On 20 June 1922, Liam Mellows – who had just lost his Galway seat in the recent general election – delivered an oration at the annual pilgrimage to the grave of Theobald Wolfe Tone (1763–1798) at Bodenstown, Co. Kildare. Among the other high-profile figures present were anti-Treaty Republicans Rory O’Connor, Harry Boland, Countess Markievicz, Margaret Pearse (mother of executed 1916 leader Patrick H. Pearse), and Kathleen Clarke (wife of executed 1916 leader Tom Clarke).
The ‘Cork Examiner’ reported the following:
“His (Mellows’) speech was, in some ways, a remarkable one. He told his audience that they did not assemble that day to sing the swan-song of Irish Republicanism. The Irish Republican movement was not dead, he declared, with passionate emphasis. Certain people had taken the road of expediency and had descended to hypocrisy to achieve their object, but the Republicans would not deviate one inch from the straight road.
It was regrettable that their people had yielded to the threats of England, but Republicanism would go on in spite of what had happened. Gathered round the grave of Wolfe Tone that day were some who had endured sufferings and encountered danger during the terrible days of conflict. They were still true to their ideals, and would not be led away by those who had chosen the road of expediency. They were prepared to risk their lives if necessary in order to uphold the ideals of an Irish Republic: and if it became necessary (as well it might) then in what nobler cause could they offer up their lives? As long as the Declaration of Independence stands the Republic exists, and they would allow no one to subvert it.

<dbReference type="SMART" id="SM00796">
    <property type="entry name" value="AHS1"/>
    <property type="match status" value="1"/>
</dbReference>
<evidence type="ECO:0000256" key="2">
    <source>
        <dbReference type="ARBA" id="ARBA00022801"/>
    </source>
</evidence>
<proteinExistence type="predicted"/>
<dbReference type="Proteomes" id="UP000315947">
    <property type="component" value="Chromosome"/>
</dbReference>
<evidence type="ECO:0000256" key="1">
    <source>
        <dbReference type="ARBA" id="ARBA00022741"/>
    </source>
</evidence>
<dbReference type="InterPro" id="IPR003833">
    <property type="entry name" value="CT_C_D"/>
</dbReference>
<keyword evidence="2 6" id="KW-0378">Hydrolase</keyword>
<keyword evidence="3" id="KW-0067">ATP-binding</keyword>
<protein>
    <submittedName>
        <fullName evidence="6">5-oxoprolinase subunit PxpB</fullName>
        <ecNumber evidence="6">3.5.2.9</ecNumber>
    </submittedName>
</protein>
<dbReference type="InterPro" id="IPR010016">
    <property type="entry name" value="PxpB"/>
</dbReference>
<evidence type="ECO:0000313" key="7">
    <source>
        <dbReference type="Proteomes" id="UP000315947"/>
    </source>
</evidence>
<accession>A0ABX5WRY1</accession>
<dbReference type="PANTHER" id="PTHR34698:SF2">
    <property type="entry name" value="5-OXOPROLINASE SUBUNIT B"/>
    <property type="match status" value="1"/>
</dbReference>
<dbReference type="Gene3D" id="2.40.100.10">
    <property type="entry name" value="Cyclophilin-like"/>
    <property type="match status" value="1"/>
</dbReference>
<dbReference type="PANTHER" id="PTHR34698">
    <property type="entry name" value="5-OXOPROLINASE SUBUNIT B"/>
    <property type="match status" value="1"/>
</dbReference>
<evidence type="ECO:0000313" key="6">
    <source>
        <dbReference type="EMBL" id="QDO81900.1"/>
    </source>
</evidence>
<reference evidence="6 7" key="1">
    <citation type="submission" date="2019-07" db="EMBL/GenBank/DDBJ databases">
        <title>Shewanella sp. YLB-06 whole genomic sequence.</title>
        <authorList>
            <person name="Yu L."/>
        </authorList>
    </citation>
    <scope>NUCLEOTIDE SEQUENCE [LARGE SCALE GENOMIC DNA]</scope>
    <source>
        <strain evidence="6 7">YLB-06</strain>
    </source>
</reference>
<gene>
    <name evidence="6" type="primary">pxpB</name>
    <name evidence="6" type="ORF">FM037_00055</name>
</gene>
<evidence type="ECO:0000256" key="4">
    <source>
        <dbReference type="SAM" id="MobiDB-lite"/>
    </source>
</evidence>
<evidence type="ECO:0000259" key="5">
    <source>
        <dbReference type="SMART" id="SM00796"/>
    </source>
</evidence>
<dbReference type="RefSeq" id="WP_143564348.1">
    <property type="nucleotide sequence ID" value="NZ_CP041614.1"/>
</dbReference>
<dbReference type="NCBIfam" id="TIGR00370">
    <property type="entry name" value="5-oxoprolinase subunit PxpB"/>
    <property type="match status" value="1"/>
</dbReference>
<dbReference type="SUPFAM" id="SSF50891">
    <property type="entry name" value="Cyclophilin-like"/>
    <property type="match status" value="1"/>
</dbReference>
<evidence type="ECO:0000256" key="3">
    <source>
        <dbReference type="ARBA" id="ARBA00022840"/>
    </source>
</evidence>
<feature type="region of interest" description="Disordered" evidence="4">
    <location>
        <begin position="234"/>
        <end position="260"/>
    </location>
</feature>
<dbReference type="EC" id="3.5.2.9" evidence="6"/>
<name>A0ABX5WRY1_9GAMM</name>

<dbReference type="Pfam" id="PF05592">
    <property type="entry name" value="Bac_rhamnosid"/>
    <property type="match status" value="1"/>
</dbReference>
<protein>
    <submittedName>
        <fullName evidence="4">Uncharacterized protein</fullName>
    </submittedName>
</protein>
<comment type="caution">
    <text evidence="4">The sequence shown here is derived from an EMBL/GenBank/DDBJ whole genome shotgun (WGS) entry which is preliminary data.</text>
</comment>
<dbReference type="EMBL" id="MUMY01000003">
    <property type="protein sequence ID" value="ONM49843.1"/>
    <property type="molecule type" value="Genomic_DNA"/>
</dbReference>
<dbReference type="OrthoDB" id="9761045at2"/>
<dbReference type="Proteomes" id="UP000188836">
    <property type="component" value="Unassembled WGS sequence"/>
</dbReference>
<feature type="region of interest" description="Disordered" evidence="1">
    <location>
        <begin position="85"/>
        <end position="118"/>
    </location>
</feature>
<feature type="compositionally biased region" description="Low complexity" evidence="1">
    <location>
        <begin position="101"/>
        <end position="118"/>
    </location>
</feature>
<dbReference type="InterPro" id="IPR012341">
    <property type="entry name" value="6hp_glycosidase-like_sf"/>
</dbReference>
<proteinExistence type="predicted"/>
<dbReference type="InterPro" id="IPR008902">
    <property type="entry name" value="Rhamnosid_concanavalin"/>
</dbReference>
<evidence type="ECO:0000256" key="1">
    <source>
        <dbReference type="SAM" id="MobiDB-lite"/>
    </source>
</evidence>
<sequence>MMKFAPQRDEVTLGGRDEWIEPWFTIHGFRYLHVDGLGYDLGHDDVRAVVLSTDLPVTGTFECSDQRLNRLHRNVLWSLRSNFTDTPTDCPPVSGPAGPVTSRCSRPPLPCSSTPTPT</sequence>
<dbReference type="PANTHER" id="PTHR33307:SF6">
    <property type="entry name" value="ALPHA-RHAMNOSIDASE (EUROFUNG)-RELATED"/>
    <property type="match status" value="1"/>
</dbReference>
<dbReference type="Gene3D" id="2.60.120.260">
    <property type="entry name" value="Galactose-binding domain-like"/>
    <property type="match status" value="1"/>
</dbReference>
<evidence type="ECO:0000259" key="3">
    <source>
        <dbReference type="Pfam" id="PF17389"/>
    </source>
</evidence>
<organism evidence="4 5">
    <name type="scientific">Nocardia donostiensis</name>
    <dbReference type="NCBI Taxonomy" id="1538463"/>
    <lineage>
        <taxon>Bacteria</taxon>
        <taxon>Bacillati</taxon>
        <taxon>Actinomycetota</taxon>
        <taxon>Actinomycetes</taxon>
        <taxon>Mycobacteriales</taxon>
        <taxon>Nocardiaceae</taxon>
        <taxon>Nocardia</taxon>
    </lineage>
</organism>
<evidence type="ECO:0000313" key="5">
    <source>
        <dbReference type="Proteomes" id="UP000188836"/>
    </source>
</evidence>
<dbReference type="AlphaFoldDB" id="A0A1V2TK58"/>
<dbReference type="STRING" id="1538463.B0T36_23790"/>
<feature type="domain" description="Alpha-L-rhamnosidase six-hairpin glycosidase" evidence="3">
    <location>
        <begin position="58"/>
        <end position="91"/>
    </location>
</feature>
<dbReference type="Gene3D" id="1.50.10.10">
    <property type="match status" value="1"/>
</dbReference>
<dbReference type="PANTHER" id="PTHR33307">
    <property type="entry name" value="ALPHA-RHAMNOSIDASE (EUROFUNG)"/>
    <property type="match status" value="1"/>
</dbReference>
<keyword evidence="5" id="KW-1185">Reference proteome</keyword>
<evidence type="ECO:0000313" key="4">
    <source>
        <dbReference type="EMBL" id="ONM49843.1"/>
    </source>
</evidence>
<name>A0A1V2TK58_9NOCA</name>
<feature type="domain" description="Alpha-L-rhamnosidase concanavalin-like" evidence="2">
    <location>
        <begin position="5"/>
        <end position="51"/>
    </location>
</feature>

It cannot be made too clear (he asserted) that their only enemy was England. Let it not be thought, they were out to fight any other enemy, for they were not. But if it came to a fight with England then they would show that whatever might happen they would defend the Irish Republic.
It was not with arms alone that a nation could uphold its honour and defend its rights. What was more important was that the mind and the heart of the nation should be with them. Even if they had nobody on their side except those who took part in that pilgrimage, they would continue the fight, and right would triumph over might in the end just as it did in the recent conflict between England and this country. Though the outlook was black and the odds against them heavy, they would continue the struggle, believing that their cause was just”.
Eight days after the Bodenstown oration, civil war erupted, when the Provisional Government of the Irish Free State ordered the shelling of the Four Courts complex in Dublin, in which the anti-Treaty IRA leadership (including Mellows) were encamped. At the fall of the Four Courts, on 30 June, Mellows was captured.
IMAGE: Liam Mellows at Bodenstown, Co. Kildare, 20 June 1922. Courtesy of the National Museum of Ireland.
Visit the Revolution in Galway, 1913-23 exhibition for more on this period of Galway’s history. The exhibition is open for visitors on the first floor gallery, Tuesday to Saturday, 10am-5pm and admission is FREE!